A group of Bognor Regis students will help to run the Paralympics this summer.
The 16 pupils from The Regis School will perform essential courtside duties at the sitting volleyball competition in the tournament.
Their role will help the sport’s top performers play to the best of their abilities in front of a five-figure crowd with the eyes of the world upon them this September.
The school’s squad of 16 to 18-year-olds - helped by four teachers - was chosen by the Paralympic organisers after they achieved the only 100 per cent mark in the selection process.
Mel Walton, the specialist sports school’s director of specialism, said: “We are one of five schools that will be supporting the sitting volleyball tournament as young games makers.
“The most thrilling thing for us is that we were the only school out of all those who applied to get full marks in every category of the application process.
“It’s an opportunity of a lifetime for all of us and to be involved in an event like the Paralympics is incredible.”
The students will perform two roles when the sitting volleyball is underway. One will be to act as ballboys and girls to retrieve the balls and give them to the server.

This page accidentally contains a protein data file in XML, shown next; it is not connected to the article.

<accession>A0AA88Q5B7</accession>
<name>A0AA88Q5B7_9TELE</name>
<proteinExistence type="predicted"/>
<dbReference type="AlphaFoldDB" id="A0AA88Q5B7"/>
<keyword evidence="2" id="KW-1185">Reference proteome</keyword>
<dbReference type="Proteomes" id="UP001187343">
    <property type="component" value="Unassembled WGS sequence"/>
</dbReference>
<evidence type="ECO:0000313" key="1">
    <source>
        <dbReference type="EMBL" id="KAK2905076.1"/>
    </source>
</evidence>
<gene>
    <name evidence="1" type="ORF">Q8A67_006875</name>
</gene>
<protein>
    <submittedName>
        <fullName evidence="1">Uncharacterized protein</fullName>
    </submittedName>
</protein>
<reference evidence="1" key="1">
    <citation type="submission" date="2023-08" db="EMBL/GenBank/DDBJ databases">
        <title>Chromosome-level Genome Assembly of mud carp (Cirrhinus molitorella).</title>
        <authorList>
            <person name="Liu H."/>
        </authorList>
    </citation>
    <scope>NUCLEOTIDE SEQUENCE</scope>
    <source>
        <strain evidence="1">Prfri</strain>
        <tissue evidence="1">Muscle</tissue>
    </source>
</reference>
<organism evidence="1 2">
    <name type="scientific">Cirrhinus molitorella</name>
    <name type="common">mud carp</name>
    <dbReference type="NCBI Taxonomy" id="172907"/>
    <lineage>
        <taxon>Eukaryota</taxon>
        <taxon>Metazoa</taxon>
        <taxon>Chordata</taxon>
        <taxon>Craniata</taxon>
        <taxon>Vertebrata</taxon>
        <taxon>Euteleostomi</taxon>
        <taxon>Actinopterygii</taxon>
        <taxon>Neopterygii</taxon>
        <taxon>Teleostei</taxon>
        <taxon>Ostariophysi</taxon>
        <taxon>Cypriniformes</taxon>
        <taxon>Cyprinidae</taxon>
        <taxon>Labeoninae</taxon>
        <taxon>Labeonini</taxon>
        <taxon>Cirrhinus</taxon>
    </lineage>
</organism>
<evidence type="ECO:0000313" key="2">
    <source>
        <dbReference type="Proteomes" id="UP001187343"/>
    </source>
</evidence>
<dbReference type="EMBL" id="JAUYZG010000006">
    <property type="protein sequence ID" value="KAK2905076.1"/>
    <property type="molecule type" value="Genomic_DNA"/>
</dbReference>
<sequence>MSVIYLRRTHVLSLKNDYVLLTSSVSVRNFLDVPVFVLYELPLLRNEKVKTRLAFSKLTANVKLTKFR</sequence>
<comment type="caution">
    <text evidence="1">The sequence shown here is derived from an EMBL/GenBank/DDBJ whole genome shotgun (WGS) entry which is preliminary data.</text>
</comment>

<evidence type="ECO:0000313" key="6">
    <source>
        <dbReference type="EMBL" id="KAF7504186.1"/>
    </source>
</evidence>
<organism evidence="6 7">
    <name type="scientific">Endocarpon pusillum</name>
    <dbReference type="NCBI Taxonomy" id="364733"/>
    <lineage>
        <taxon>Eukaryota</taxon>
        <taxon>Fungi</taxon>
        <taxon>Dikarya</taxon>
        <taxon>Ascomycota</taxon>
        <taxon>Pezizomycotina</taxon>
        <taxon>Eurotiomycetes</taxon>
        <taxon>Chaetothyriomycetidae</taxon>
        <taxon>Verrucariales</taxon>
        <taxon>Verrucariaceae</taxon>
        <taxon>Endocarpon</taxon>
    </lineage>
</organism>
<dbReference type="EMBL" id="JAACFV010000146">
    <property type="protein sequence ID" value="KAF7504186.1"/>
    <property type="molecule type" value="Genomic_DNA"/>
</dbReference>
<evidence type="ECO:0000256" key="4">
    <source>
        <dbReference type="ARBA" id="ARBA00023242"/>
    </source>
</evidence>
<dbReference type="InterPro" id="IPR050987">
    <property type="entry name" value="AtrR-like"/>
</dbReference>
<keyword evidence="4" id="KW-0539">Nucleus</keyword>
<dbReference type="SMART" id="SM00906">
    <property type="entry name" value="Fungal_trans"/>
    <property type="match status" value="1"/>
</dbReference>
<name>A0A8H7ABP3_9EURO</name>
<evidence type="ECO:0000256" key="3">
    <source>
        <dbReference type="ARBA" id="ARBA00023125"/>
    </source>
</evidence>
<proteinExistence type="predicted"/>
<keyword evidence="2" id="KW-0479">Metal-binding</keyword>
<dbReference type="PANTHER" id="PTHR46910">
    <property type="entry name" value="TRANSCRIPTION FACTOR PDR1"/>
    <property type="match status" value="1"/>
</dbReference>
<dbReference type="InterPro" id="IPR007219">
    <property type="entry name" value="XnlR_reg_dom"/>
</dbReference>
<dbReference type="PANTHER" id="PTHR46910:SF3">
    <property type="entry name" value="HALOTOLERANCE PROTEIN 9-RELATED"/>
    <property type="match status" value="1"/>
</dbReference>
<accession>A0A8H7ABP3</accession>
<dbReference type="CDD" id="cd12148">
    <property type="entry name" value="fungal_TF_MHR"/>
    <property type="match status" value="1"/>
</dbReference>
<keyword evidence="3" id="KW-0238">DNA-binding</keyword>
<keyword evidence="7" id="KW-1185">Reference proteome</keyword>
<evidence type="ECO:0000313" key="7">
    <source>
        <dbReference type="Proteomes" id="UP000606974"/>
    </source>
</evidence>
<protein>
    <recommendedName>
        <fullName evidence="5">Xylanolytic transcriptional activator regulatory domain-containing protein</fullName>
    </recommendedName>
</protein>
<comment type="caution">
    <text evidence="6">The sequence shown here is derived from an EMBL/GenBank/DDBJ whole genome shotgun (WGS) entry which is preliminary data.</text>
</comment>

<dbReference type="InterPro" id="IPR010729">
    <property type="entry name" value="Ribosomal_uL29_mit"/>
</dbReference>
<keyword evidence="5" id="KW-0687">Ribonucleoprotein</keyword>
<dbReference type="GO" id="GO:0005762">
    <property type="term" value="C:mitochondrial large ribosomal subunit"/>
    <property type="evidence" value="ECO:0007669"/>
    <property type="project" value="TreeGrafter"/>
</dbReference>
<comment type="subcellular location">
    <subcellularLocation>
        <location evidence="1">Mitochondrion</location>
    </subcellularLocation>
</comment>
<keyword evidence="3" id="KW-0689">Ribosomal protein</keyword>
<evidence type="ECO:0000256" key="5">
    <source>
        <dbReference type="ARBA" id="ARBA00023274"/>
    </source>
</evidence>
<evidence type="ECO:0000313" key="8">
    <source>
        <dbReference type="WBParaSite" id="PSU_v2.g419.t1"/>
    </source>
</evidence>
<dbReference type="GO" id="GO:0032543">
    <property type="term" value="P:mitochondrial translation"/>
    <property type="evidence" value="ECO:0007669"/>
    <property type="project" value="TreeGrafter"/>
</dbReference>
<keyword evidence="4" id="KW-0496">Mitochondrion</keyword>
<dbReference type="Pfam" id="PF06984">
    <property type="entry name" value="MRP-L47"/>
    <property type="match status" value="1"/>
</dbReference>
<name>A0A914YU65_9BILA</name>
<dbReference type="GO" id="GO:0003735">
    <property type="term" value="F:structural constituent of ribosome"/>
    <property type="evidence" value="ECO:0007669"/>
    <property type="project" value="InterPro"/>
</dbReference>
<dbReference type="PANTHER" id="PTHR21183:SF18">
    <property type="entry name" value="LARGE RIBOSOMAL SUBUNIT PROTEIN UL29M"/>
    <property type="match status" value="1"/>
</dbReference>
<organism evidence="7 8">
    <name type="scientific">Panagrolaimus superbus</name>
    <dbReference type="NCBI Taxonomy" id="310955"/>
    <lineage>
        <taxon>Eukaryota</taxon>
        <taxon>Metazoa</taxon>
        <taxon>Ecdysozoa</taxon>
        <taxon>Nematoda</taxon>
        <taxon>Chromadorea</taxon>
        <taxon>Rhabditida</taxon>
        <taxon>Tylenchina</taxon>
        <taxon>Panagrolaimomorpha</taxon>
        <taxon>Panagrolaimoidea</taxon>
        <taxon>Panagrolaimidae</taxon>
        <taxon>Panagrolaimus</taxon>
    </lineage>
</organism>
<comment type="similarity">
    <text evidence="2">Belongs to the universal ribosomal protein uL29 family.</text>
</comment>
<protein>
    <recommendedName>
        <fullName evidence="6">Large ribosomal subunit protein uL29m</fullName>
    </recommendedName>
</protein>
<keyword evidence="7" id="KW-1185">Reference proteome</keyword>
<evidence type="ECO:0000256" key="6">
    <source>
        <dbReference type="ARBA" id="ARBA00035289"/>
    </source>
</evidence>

The other will be as moppers to ensure the court is kept dry and free from any moisture such as sweat.
A member of staff will be on court with the students all the time.
They found out last week that they would be at the Paralympics after earning the right to take part in the world-famous event at the Excel Centre in East London at a test day at Canary Wharf just before Christmas
The pupils had to perform two tasks - to make an Olympic statue from newspapers and to create and perform a TV ad to sell tickets for the games.
Ms Walton and Sean O’Connor, the school’s organiser of games, were also interviewed to find out more about the students and the school in Westloats Lane.
But the tough work has only just started. English Volleyball officials will visit the school at the end of this month to begin the build up to the games in the first half of September.
The students will then assist in tournaments around the UK as the year progresses.
“The enormity of the tournaments will steadily increase,” said Ms Walton. “This is to get the students used to being front of larger and larger crowds.
“So, when it comes to the Paralympics they will not be worried about being watched.
“There will be 10,000 people in the Excel Centre and there will be no room for error then. You can’t make any mistakes in a situation like that.”
The school could also have one of its PE teachers at the Paralympics with Emma Wiggs the captain of the GB sitting volleyball team.